Invasive plants at a Moray castle will be eradicated as part of nationwide efforts to tackle the growing problem.
The National Trust for Scotland (NTS) has ordered work to take place at Brodie Castle, between Forres and Nairn.
The non-native Rhododendron ponticum have been crowding out other plant species and spreading plant disease at the site.
It is hoped the work will lead to native plants and nature flourishing once more.
The work comes as part of “project wipeout” – a push to eliminate invasive plants like Japanese Knotweed and American Skunk Cabbage.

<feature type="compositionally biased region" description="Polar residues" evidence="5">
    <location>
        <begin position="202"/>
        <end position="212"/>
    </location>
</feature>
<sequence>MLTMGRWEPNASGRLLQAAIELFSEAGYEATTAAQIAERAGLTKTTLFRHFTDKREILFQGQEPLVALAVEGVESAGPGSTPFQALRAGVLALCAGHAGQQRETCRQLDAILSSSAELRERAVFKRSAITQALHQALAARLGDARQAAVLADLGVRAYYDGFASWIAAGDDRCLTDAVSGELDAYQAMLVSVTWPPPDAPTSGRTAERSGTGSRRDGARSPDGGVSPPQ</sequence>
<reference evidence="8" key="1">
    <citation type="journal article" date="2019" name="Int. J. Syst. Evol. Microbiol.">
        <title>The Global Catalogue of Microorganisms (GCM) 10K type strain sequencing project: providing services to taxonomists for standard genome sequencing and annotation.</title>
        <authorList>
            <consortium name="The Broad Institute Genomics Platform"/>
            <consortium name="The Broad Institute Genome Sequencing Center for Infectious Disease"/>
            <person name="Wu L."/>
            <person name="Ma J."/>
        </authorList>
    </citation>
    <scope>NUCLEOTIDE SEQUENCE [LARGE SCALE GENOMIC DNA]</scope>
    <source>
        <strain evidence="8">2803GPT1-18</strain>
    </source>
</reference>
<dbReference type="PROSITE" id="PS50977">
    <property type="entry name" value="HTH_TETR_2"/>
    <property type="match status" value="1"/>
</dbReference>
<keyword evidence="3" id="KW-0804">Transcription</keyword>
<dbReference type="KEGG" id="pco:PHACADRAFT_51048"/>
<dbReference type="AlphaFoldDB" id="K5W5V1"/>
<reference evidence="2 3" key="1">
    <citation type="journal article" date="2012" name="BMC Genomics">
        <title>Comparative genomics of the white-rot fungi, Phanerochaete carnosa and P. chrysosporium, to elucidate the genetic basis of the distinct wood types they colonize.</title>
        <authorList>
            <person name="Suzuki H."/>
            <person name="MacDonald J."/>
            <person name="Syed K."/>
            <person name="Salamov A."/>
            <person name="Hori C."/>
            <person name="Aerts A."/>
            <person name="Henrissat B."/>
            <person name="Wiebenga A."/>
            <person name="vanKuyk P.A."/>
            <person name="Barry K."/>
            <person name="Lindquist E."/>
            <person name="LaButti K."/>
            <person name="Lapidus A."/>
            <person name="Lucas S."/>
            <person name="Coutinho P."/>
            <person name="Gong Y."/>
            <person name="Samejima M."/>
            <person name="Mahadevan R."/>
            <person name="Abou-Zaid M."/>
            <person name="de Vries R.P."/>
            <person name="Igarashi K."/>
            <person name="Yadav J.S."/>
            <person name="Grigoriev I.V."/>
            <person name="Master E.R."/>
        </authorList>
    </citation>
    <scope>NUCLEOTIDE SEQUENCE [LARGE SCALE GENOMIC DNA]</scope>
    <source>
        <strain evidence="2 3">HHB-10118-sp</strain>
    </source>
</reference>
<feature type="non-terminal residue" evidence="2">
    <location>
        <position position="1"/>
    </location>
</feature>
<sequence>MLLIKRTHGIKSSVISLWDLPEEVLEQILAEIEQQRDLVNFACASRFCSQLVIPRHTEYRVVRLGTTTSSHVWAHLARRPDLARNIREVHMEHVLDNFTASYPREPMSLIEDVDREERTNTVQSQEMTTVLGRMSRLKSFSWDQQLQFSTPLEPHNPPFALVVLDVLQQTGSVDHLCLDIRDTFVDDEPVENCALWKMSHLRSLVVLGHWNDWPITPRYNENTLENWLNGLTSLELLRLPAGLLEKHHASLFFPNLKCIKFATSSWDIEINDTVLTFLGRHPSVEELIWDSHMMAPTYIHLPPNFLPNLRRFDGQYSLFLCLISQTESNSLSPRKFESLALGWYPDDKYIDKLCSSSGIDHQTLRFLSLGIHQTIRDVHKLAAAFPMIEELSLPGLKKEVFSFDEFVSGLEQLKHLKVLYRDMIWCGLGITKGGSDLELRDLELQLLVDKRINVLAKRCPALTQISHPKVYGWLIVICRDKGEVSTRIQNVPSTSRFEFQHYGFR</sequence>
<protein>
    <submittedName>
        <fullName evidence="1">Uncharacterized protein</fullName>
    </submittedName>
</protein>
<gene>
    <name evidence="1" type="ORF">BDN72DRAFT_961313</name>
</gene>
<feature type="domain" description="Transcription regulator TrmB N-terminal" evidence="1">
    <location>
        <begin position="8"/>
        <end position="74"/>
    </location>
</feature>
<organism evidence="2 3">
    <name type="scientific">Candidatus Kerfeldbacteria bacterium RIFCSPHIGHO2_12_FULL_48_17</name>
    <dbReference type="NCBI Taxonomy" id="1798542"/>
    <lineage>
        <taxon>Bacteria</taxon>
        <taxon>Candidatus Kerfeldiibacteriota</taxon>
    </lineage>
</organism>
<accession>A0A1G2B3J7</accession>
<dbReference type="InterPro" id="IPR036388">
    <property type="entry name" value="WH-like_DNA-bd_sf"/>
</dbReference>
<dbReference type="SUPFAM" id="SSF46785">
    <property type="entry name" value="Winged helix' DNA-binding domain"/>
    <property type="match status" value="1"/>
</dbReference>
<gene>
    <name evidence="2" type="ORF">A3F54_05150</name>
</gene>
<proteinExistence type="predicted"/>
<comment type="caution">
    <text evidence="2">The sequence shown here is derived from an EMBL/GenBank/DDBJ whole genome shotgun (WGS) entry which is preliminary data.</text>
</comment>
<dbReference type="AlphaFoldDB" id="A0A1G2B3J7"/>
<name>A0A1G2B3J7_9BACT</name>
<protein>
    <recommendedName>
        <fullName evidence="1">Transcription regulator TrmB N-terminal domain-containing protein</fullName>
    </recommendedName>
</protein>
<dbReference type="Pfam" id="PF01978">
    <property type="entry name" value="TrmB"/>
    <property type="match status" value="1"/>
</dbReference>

The project is funded by People’s Postcode Lottery, the Nature Scot Biodiversity Challenge Fund and Baillie Gifford.
Work will focus on the castle’s pond area.
NTS operations manager, James Dean, said: “By removing these non-native plants, we are doing our bit for Moray’s natural habitats and giving its beautiful native flora the chance to flourish, benefitting our biodiversity and the wildlife.”